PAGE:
What is a model and how was it used to create the Hepatitis C antibody prevalence estimate?
A model is a mathematical process that aims to predict or describe the dynamics in a system as accurately as possible using collected information (i.e. data). This approach uses a model to predict the Hepatitis C antibody prevalence rates in each of the 24 demographic strata in each state. The mortality data used to inform the model is quite robust, and this model predicted antibody prevalence rates that were very close to the observed rates in each stratum.
My state reports a different number of people living with Hepatitis C infection than HepVu. Why is that?
Many states have their own unique methods for quantifying the number of Hepatitis C infections in their state. Estimates on HepVu represent non-institutionalized persons 18 years of age or older. Some states try to also estimate and include the number of infections among populations that are not included in NHANES sampling (homeless, incarcerated, hospitalized, etc.) Also, methods based on locally available surveillance data may generate different results. As a result of the variability in approaches and data sources among individual states, it is difficult to compare results across jurisdictions. The systematic nature of the antibody prevalence estimates on HepVu provide an opportunity to quantify and compare the Hepatitis C burden across all 50 states and Washington D.C.
Where can I go to get more information about the methods for the antibody prevalence estimates?
State-level Hepatitis C antibody prevalence estimates were derived from an Emory University Coalition for Applied Modeling for Prevention (CAMP) modeling project, “Estimation of State-level Prevalence of Hepatitis C Virus Infection, US States and District of Columbia, 2010,” which was published in the peer-reviewed journal Clinical Infectious Diseases. Click here to read the paper.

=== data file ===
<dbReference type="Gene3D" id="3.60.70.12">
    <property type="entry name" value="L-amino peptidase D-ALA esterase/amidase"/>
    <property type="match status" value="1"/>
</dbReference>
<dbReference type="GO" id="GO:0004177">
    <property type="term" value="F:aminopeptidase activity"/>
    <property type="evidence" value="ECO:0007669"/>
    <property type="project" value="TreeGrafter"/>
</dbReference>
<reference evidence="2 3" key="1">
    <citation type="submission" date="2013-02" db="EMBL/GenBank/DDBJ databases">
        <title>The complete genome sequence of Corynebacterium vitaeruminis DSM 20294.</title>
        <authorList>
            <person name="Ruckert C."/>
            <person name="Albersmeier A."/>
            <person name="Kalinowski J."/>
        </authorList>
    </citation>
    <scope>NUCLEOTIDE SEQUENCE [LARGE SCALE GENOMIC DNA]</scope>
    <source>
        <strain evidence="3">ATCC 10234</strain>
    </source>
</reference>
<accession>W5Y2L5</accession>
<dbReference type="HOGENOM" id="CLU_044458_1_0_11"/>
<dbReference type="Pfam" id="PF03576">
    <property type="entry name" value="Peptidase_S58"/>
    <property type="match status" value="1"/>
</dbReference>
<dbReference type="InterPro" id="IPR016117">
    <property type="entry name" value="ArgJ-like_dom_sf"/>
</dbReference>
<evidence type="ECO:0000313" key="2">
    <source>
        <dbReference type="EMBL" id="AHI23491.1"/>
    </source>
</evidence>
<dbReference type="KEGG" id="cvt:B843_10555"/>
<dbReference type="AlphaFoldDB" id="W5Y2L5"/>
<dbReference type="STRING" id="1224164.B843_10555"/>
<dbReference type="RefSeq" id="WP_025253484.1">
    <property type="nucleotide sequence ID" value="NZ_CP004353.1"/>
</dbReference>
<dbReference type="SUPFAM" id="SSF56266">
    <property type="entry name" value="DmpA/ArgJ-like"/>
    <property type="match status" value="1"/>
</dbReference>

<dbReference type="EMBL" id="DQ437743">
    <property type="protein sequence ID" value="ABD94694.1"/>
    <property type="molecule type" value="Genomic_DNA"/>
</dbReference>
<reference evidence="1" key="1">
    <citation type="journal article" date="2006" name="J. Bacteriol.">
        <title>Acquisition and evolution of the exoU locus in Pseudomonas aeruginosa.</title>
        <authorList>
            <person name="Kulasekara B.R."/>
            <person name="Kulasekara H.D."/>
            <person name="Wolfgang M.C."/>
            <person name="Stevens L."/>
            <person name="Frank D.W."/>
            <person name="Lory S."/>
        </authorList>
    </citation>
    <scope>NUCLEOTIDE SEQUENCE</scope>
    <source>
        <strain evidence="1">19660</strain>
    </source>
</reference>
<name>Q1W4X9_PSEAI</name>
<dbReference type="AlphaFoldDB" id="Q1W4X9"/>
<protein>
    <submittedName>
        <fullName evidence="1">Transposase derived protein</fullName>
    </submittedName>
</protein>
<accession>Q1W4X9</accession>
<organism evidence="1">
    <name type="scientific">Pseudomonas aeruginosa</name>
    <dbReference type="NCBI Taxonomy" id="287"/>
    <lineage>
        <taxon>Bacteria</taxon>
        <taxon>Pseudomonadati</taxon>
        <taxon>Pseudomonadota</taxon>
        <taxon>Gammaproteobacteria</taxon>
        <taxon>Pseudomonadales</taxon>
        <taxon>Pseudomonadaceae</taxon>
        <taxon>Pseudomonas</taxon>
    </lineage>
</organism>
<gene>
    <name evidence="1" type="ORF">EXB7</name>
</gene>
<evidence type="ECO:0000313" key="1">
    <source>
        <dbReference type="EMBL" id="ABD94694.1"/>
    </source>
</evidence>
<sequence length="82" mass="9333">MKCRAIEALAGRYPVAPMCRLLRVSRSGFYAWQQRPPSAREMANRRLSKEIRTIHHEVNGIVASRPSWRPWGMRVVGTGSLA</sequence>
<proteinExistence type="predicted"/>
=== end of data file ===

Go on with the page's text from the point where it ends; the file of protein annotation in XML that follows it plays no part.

There has been a large increase in injection drug use in my state over the last year. Is this reflected in the antibody prevalence estimate?
The antibody prevalence estimates on HepVu are calculated using data from 1999-2012, and can be thought of as a rough average over that period. Therefore, the antibody prevalence estimates may not be as sensitive to short term changes in Hepatitis C incidence rates. Given the large number of people already living with Hepatitis C, the impact of recent changes in behavior (such as injection drug use) is better understood by looking at incidence rates.
Why do the antibody prevalence estimates say 2010 and the mortality data say 2014?
The antibody prevalence estimates are calculated using several years (1999-2012) of NHANES data on Hepatitis C infection, but the population totals from the 2010 U.S. Census data were used to determine HCV antibody prevalence in each state in 2010. The National Vital Statistics System mortality data are from 2014.
Why does HepVu primarily focus on Hepatitis C?
The 2017-2020 National Viral Hepatitis Action Plan has brought national attention to the urgent need to address viral hepatitis. At present, the best available data pertains to Hepatitis C. However, as the Action Plan notes, surveillance on all types of Hepatitis is severely limited by a lack of comprehensive data. As a Powered by AIDSVu platform, HepVu seeks to use the highest quality data to inform public policy. Emory University’s “Estimation of State-level Prevalence of Hepatitis C Virus Infection, US States and District of Columbia, 2010,” published in the peer-reviewed journal Clinical Infectious Diseases, offers the most up-to-date standardized state-level Hepatitis C antibody prevalence rate estimates. This is an initial start in developing HepVu with the thought that other Hepatitis prevalence data will become available for mapping on HepVu in the future.